Bumble Bee

by | May 13, 2008 | Poetry | 0 comments

Sun shines in as he works away,

It’s Wednesday at work, weekend miles away.

Laughing, talking, just being me,

He stops, he stares, at the bumble bee.

To all around, just another insect,

No need to stop, admire or inspect.

To him it is more than a single thing,

It is fear, despair at the memories it brings.

It makes him think of a foreign place,

Where warring friends were face to face

One day their children, together playing in the street,

Next day one son dead, at the other son�s feet.

Sent in to watch, to keep the peace,

In reality, were all just well armed police,

Held back by red tape, by rules not our own

Watched children lost, never to have grown.

Crimes seen daily, and reported as such,

The people that should care, never cared that much

Given drink and food by a friendly face,

To be killed for that reason, in the very same place.

He laughed as he talked in his foreign tongue,

Telling the interp�, his family have done no wrong

Digs in his pocket to flatten wild hair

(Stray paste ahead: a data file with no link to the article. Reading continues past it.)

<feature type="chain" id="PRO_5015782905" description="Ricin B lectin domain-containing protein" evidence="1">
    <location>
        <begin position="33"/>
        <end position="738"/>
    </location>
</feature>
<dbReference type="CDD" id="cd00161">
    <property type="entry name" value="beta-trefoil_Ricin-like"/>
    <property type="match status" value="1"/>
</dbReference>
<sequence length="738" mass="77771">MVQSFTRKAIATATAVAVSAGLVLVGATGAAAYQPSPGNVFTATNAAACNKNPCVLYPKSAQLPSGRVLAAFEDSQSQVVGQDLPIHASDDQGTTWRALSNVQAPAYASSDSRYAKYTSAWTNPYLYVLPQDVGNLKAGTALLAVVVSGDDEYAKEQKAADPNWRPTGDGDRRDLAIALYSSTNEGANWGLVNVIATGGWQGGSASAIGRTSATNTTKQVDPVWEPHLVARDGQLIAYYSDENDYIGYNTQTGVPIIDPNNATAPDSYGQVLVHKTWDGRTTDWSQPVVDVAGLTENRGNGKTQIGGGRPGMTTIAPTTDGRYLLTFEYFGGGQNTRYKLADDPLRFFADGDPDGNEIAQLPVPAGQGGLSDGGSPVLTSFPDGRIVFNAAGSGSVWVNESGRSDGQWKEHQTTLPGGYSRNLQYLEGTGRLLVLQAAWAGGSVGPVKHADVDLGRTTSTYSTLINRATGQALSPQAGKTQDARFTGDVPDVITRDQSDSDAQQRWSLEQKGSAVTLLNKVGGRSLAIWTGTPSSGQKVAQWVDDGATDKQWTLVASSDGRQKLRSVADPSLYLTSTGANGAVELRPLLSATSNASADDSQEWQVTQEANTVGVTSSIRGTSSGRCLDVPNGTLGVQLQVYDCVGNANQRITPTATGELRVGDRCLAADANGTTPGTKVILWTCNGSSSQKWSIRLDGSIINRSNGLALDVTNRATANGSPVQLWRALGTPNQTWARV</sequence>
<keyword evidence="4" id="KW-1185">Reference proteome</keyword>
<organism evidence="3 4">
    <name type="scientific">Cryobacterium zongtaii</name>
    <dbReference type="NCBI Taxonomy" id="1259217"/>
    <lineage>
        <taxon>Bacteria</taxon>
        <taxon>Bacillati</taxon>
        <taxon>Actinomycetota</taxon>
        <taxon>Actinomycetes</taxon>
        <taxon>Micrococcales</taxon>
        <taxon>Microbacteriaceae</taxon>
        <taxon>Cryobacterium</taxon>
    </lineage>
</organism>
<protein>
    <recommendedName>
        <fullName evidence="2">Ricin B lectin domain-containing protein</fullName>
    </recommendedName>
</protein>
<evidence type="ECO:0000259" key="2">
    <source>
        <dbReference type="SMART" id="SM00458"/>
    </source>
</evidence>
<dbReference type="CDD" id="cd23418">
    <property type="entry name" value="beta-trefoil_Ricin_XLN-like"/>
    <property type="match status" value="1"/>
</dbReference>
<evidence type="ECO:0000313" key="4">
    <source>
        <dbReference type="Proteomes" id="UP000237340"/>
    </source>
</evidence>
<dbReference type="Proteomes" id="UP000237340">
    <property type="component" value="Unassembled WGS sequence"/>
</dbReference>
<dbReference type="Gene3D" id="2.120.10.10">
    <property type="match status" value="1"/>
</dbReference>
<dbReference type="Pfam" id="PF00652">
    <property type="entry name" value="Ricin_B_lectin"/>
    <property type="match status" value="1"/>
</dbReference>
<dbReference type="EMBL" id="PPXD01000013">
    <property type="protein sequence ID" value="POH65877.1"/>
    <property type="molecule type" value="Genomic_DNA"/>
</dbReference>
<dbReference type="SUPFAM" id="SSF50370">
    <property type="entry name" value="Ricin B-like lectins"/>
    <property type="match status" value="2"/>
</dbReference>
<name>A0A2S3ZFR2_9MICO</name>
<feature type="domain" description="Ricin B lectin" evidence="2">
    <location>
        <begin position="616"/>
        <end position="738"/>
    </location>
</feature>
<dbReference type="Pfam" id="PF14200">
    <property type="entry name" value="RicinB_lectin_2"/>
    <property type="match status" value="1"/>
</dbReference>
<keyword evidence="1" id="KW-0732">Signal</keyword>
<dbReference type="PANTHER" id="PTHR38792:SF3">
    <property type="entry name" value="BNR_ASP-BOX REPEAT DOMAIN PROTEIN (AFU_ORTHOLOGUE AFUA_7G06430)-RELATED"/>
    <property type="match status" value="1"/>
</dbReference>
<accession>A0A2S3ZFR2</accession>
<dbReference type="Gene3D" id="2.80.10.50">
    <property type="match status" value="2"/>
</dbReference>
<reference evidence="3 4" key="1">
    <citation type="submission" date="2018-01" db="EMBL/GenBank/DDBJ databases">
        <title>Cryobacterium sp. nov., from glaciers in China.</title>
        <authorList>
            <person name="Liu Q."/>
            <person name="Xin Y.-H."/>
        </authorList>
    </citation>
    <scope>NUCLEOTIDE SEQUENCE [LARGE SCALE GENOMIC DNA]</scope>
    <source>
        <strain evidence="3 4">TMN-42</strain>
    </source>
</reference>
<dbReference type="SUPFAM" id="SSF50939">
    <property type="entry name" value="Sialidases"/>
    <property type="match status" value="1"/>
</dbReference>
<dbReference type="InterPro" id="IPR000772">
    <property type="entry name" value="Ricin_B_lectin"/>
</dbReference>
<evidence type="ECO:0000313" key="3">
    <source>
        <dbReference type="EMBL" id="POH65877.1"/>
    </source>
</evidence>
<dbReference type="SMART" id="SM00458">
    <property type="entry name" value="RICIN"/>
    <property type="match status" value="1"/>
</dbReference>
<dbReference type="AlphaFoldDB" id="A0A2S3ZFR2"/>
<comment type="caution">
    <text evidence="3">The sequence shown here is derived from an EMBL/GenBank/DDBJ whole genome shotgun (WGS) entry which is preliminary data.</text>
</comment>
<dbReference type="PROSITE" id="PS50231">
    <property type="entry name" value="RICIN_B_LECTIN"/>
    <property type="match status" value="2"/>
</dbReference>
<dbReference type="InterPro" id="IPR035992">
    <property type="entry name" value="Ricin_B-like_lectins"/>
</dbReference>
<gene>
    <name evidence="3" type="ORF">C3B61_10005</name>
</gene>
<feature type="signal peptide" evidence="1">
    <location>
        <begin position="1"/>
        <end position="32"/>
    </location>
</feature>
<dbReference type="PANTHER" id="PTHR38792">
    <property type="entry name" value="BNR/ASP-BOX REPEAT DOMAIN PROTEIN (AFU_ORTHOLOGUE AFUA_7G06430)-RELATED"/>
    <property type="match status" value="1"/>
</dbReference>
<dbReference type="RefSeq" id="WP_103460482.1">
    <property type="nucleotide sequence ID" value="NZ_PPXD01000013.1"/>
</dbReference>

Smiles with content and waits with us there

“Outlive this war” “is what we will do”

To the very end, we will see it through

Pride as he shows, his growing grand daughter,

No idea of what comes, the following slaughter.

Three days have passed, one more objective complete

Sitting cramped in the vehicle, resting sore feet,

Remembers old man with his warm, warn out face,

Two miles away from the first meeting place.

Seeing all the generations, of one family gone,

“It’s our peacekeeping role” it feels like a con,

Smelling death all around, in a once lively home,

Finding watches, glasses and then the old boys comb.

Empty inside, that nothing was saved,

Anger at how “soldiers”, have behaved,

Down on both knees, still failing to see,

Flies past, with a buzz, a small Bumble Bee


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